Anchored off the coast of Yemen overlooking the Red Sea, an oil tanker with a load of more than a million barrels of oil neglected since the beginning of the Yemen war, that is, 5 years ago. It can drown at any time after water has seeped into the engine room.

In his article published by the Swiss newspaper, "Le Temps", the writer Luis Lima said that the "Saffer" tanker was used as a floating storage platform connected to a 7-kilometer seabed pipeline.

This dilapidated carrier is 45 years old, knowing that it should have been discarded two decades ago. It carries about 1.14 million barrels of oil, and if its content leaks into the Red Sea, the planet will face one of the most serious environmental disasters ever.

Without maintenance

Activities in the Ras Issa port north of Al Hudaydah, controlled by the Houthis, have been stalled since the war broke out in March 2015.

It has been more than 5 years since the last time the Safir tanker underwent minimal maintenance, while its chassis continues to corrode due to salt and heat.

As calls have grown over the past two years, the environmental threat this carrier poses has increased dramatically. "We have not been able to take any action in years," said the UN Office for the Coordination of Humanitarian Affairs (OCHA) spokesman, Jens Lerk.

The writer quoted Lerck as saying that an international technical team is already ready to go to the site to assess the damage, and perhaps to make the first urgent reforms, stressing that "the Houthis officially informed them of their approval of this mission."

In light of the critical situation the country is going through as a result of the war, "this team will not enjoy any other protection once it reaches there."

Although this mission remains risky, these technicians are ready to go immediately. ”It should be noted that there are rumors of explosive devices planted around the ship, and possibly even on board.

Bargaining chip

In the past, the Houthis promised to open the ports of the United Nations, before immediately closing them without providing any clarifications. At the beginning of the war, the value of the oil on board the Safir tanker was about $ 80 million.

But since then, crude oil prices have fallen, and the oil coming from the Marib fields, which has become light and of poor quality, has lost almost all its value.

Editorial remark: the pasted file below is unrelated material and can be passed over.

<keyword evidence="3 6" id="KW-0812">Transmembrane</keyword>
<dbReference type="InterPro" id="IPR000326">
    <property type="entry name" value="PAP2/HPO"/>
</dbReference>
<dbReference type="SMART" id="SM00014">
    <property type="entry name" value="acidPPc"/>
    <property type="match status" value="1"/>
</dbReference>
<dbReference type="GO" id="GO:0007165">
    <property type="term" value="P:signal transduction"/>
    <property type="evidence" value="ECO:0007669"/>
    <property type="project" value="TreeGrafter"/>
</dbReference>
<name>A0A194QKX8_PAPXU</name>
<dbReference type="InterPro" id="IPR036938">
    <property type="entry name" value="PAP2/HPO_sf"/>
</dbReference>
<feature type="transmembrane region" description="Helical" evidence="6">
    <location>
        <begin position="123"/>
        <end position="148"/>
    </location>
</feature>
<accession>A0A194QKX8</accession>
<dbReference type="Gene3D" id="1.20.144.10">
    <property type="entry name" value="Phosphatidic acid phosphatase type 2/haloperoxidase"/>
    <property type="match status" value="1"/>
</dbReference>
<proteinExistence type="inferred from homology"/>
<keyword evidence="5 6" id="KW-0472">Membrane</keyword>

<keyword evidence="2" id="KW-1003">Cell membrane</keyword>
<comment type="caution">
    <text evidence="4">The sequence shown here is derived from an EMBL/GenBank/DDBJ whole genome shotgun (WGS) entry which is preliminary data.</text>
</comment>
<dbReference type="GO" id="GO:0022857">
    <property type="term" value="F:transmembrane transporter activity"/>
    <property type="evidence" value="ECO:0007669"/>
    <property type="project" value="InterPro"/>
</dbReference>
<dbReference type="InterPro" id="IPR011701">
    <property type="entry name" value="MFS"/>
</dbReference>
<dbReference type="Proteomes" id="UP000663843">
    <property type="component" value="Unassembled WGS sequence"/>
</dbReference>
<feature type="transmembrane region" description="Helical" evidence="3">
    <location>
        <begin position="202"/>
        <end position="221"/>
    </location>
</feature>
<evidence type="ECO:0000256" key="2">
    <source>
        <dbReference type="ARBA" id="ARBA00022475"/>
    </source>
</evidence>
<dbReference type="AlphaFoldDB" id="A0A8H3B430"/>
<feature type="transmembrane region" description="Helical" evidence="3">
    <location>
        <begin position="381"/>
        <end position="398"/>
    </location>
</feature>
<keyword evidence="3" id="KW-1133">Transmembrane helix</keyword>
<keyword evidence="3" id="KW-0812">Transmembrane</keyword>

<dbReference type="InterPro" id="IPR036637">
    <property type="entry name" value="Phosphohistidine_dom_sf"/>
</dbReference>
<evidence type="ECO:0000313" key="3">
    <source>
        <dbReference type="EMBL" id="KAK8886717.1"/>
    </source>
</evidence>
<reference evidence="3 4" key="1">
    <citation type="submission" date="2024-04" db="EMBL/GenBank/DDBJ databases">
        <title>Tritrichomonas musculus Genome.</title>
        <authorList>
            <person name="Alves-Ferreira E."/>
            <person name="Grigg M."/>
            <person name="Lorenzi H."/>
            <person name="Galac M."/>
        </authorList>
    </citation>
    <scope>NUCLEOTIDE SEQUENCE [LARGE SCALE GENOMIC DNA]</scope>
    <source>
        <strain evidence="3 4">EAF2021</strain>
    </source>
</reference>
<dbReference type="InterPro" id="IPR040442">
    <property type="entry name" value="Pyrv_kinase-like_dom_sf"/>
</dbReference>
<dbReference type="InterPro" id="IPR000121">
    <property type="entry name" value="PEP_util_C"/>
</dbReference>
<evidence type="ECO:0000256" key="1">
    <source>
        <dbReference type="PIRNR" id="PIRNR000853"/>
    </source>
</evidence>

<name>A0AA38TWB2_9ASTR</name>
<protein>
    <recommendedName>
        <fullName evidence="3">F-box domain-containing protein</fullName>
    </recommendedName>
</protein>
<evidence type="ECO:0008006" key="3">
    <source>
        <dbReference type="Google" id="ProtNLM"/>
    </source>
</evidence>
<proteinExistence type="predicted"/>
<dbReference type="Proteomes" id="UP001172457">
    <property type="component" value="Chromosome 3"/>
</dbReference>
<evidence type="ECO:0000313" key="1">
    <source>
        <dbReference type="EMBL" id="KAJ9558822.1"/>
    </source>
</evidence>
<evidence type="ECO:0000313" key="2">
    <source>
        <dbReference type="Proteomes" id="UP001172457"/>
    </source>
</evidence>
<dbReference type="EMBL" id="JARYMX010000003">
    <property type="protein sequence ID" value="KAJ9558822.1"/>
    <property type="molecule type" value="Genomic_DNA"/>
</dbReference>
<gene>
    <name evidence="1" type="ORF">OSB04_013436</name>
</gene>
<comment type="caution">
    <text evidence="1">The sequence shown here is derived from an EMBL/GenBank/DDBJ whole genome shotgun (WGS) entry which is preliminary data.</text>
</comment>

It is likely that the proceeds of the sale will not be sufficient to offset the costs of the works necessary to empty the tanker and to ward off the risk of oil spills.

For the Houthis, the importance of this tanker does not stop there. For them, the tanker and the environmental risks it poses to them have become a bargaining chip in any potential negotiations.

Countries bordering the Red Sea joined the Yemeni government to demand urgent action by the Security Council to avert this catastrophe (Wikipedia)

An environmental and humanitarian catastrophe

Besides hundreds of thousands of endangered birds and fish, Yemen is awaiting a humanitarian catastrophe on several levels.

More than 100,000 families earn their livelihood from fishing, and this danger threatens desalination plants, which are often the only way to obtain safe drinking water.

According to the United Nations Humanitarian Coordinator in Yemen, Liz Grande, in an interview with "AFP" if the ship crashes, there will be two catastrophes, an unprecedented environmental catastrophe, and another humanitarian catastrophe because the oil will make the port of Hodeidah unusable.

Another coral reef

And while coral reefs die everywhere due to global warming, those in the Red Sea are the only ones in the world to resist, especially in the northern Red Sea, which stretches over 1,800 km.

"This is a biological miracle and a true gift," says Professor Anders Mebom of the Lausanne Federal School of Applied Arts.

After coral reefs have grown in warm waters in the south, these reefs still have a margin of adaptation in the milder waters of the northern sea.

"Unlike coral reefs in Australia and the Caribbean, reefs in the Red Sea can still withstand if the temperature rises by two or three degrees. But they must be safe from serious local pollution," Mebom added.

The writer concluded that, in recognition of the impact of the consequences on them, the riparian countries of the Red Sea (such as Egypt, Jordan, Saudi Arabia and Sudan) joined the internationally recognized Yemeni government to demand urgent action by the United Nations Security Council to avert this catastrophe.

"The problem is that there is no truly neutral party in this case. If the Houthis politicize the file, the same will apply to the other side," said Meibom.